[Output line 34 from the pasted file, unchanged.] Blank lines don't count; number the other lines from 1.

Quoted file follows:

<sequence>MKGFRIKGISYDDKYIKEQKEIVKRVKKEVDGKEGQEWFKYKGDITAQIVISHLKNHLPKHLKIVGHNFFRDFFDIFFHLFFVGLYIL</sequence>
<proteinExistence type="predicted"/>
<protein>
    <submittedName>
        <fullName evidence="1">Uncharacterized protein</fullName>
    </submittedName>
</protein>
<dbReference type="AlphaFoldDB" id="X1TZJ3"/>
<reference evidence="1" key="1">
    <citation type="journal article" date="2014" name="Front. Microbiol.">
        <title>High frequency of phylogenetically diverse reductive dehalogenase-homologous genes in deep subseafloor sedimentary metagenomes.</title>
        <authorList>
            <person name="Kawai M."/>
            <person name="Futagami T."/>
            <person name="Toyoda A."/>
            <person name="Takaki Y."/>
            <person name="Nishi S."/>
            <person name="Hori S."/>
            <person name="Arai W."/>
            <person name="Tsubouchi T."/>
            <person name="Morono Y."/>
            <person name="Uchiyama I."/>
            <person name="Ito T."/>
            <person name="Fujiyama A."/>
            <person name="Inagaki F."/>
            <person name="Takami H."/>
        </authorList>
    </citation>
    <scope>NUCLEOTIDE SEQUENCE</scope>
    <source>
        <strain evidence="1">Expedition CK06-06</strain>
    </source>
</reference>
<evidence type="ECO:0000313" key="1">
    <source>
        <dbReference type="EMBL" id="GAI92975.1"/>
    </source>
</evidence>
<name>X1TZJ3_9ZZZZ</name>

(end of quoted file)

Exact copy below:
<evidence type="ECO:0000313" key="1">